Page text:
By acting as if those groups represented a serious threat, the Cuban authorities have paid them homage and have endowed them with the prestige that words acquire when they are forbidden. This “democratic opposition” has nothing to do with the genuine expectations of honest Cubans.

If the revolution would not have done it the favor of repressing it and if there was total freedom of the press and of expression in Cuba, this supposed dissidence would have already disqualified itself. It would have received its just deserts – isolation — for its notorious nostalgia for colonial times in a country that opted for the path of national dignity.

The United States, the indefatigable factory of dictatorships around the world, does not have any moral authority to give democracy lessons to anybody. President Bush could certainly give lessons on the death penalty since as governor of Texas he proclaimed himself champion of state murder by signing 152 executions.

But what about true revolutions, those that come from below and from the inside like the Cuban revolution: Do they have to acquire the bad habits of the enemy they are fighting? There is no justification for the death penalty no matter where it is applied.

Will Cuba be the next prey in the hunt for countries launched by President Bush? His brother Jeb, governor of the State of Florida, announced this when he said: “It is time to look around the neighborhood,” while exile Zoe Valdes clamored in the Spanish television, “bomb the dictator.” Defense Minister or better said, Attack Minister Donald Rumsfeld, clarified the issue: “Not now.”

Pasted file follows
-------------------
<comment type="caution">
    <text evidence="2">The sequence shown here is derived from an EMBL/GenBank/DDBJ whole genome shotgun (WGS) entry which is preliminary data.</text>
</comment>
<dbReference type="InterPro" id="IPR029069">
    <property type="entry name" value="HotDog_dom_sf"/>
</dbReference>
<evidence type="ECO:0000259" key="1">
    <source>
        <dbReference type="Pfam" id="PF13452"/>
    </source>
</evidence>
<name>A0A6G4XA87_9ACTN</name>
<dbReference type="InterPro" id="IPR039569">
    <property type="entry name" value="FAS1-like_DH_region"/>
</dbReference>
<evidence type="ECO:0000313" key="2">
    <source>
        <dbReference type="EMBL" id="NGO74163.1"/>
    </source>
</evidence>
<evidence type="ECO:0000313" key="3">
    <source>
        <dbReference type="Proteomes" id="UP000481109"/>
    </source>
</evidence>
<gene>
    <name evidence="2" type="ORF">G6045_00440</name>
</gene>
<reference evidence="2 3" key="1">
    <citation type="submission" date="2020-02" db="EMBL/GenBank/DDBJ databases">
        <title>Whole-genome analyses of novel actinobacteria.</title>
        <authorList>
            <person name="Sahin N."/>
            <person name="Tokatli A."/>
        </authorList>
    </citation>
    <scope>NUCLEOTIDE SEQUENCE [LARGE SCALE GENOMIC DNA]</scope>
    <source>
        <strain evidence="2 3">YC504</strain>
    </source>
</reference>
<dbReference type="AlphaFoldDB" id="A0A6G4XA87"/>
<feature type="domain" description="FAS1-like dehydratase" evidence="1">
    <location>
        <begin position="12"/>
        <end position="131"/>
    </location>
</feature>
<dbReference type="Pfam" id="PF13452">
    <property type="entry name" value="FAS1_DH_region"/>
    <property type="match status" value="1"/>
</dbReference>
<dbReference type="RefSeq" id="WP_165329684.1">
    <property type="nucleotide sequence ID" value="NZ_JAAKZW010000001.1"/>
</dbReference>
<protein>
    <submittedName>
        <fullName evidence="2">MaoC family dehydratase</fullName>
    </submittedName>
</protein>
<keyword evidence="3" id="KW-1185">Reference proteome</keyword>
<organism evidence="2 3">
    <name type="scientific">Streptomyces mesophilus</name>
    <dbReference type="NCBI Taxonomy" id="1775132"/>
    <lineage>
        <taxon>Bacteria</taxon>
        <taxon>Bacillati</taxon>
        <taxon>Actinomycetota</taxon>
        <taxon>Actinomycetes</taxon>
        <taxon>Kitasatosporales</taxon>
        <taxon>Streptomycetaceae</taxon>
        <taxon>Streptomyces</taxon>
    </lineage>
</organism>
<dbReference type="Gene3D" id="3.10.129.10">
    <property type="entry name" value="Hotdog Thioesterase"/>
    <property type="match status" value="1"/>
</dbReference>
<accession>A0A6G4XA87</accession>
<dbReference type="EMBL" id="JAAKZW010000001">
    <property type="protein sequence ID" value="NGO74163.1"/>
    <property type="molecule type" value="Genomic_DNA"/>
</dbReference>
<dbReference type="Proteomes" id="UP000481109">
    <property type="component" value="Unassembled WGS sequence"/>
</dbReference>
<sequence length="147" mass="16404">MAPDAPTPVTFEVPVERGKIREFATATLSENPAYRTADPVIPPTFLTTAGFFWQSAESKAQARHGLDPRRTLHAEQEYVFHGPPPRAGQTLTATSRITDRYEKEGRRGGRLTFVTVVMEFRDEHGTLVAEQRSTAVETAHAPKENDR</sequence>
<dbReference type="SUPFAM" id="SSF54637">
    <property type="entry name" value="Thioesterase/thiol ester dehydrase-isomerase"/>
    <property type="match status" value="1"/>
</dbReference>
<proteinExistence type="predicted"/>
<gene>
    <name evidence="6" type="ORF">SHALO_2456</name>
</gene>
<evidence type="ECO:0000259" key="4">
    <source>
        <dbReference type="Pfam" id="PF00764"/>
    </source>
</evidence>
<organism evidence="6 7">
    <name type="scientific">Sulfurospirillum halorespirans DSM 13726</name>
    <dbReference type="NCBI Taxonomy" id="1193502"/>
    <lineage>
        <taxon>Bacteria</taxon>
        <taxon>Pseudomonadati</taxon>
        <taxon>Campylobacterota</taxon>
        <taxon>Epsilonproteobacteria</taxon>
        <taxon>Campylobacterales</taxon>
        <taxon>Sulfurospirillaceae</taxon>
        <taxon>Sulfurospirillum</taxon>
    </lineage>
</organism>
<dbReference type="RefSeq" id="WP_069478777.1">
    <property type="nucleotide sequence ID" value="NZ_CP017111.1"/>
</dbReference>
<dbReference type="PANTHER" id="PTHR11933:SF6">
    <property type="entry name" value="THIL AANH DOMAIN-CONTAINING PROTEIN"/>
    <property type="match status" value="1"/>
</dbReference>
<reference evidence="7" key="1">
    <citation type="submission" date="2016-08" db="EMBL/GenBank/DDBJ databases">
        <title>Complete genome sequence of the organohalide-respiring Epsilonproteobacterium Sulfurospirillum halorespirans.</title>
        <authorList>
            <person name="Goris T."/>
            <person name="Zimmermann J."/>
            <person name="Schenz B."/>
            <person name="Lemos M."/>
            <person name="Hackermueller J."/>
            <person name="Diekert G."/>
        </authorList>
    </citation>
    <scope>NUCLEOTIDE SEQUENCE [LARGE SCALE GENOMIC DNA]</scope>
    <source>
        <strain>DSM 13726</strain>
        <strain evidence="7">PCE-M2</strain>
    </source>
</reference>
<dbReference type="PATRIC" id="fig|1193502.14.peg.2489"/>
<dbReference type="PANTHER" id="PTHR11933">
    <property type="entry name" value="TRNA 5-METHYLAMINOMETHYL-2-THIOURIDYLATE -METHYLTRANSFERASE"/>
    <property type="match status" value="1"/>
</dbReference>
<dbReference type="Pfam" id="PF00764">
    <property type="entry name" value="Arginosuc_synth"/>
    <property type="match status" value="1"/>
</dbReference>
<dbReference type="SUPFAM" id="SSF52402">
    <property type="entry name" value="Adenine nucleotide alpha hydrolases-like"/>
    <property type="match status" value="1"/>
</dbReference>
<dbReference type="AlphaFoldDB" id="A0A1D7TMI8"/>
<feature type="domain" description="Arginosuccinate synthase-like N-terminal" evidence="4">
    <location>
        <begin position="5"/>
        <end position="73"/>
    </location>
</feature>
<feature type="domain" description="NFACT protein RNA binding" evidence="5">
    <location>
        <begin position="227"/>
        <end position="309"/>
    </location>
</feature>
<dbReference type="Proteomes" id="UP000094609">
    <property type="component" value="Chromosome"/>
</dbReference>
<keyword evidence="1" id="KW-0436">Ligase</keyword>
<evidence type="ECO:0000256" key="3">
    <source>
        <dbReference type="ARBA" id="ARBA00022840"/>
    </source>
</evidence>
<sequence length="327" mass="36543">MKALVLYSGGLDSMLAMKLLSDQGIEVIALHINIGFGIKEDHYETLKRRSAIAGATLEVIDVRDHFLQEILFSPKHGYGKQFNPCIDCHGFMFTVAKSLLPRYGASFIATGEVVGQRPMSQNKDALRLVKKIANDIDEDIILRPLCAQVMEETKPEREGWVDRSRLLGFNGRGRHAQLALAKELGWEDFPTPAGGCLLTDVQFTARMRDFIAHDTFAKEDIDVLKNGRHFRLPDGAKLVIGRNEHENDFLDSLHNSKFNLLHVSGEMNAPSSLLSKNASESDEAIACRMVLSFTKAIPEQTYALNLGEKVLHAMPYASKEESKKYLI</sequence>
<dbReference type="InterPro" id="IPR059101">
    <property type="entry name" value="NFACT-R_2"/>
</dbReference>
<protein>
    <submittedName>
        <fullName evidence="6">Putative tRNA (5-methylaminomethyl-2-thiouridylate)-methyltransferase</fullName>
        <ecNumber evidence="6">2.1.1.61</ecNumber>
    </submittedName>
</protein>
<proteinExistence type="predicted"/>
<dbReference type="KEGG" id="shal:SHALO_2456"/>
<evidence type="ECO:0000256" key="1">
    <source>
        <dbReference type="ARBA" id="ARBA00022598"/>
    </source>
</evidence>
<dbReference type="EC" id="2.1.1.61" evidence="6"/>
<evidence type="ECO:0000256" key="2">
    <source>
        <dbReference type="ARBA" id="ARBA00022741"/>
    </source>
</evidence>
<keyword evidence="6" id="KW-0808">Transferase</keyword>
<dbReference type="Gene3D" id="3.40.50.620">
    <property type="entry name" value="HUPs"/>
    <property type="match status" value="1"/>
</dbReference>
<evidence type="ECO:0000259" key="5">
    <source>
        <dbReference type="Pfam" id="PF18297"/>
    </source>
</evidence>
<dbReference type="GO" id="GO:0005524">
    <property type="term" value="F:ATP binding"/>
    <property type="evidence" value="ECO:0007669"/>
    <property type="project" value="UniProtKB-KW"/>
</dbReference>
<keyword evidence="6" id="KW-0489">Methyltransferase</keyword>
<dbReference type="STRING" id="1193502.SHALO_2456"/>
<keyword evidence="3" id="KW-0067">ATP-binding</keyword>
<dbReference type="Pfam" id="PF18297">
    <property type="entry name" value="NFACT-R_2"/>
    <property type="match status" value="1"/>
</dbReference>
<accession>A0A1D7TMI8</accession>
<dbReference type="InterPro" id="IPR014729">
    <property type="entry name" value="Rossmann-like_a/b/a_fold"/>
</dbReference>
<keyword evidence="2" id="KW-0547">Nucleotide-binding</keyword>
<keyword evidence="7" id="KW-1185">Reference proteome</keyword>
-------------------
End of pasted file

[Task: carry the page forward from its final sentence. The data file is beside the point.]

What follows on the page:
It seems that the dangerometer and the guiltometer, those little gadgets that choose the victims for the universal target shoot are aiming at Syria instead. Who knows. As Rumsfeld said: meanwhile.

I believe in the sacred right of all people to self-determination, anywhere and at all times. I can say this with no qualms whatsoever because I said the same thing, in public, every time that right was violated in the name of socialism with the applause of a vast section of the left as happened, for example, when the Soviet tanks entered Prague in 1968, or when the Soviet army invaded Afghanistan at the end of 1979.

One can already see signs of the decadence of the Cuban model of centralized power, where obedience to the orders that come from the top has been turned into revolutionary virtue.

The blockade, along with a thousand other aggressions, has hindered the development of a Cuban-style democracy, fed the militarization of power and provided alibis to a stilted bureaucracy.

The facts show that it has become more difficult than ever to open a citadel that has been closing up on itself the more it has been forced to defend itself. But the facts also show the imperative need for a democratic opening, now more than ever.

The revolution, which has survived the fury of ten American presidents and twenty CIA directors, needs the energy generated by participation and diversity to confront the harsh times that lie ahead.

It is the Cubans and only the Cubans themselves who, without any outside meddling, should open new democratic spaces and conquer the remaining freedoms they lack inside the revolution they made and from the entrails of their country, the most solidary country I have known.

ATC 105, July-August 2003